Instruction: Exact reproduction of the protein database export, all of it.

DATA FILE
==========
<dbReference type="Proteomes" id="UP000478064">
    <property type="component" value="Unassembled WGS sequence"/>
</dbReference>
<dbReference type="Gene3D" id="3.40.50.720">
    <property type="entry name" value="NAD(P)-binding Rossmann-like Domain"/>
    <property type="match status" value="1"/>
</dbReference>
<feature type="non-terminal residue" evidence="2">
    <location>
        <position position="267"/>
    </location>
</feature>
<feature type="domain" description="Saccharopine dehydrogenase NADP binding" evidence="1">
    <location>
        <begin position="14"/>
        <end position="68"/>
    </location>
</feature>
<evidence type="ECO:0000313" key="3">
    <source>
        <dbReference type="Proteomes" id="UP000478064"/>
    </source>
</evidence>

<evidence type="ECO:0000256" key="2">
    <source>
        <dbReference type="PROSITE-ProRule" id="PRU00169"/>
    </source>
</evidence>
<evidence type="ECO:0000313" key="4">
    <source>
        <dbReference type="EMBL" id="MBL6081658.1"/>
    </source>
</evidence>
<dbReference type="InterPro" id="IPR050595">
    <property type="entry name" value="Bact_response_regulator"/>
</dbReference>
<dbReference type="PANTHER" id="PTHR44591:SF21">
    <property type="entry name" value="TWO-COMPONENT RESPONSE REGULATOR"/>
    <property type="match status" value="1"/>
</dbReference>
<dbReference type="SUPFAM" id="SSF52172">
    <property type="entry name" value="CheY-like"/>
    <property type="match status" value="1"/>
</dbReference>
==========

<dbReference type="Proteomes" id="UP000478064">
    <property type="component" value="Unassembled WGS sequence"/>
</dbReference>
<dbReference type="Gene3D" id="3.40.50.720">
    <property type="entry name" value="NAD(P)-binding Rossmann-like Domain"/>
    <property type="match status" value="1"/>
</dbReference>
<feature type="non-terminal residue" evidence="2">
    <location>
        <position position="267"/>
    </location>
</feature>
<feature type="domain" description="Saccharopine dehydrogenase NADP binding" evidence="1">
    <location>
        <begin position="14"/>
        <end position="68"/>
    </location>
</feature>
<evidence type="ECO:0000313" key="3">
    <source>
        <dbReference type="Proteomes" id="UP000478064"/>
    </source>
</evidence>

<evidence type="ECO:0000256" key="2">
    <source>
        <dbReference type="PROSITE-ProRule" id="PRU00169"/>
    </source>
</evidence>
<evidence type="ECO:0000313" key="4">
    <source>
        <dbReference type="EMBL" id="MBL6081658.1"/>
    </source>
</evidence>
<dbReference type="InterPro" id="IPR050595">
    <property type="entry name" value="Bact_response_regulator"/>
</dbReference>
<dbReference type="PANTHER" id="PTHR44591:SF21">
    <property type="entry name" value="TWO-COMPONENT RESPONSE REGULATOR"/>
    <property type="match status" value="1"/>
</dbReference>
<dbReference type="SUPFAM" id="SSF52172">
    <property type="entry name" value="CheY-like"/>
    <property type="match status" value="1"/>
</dbReference>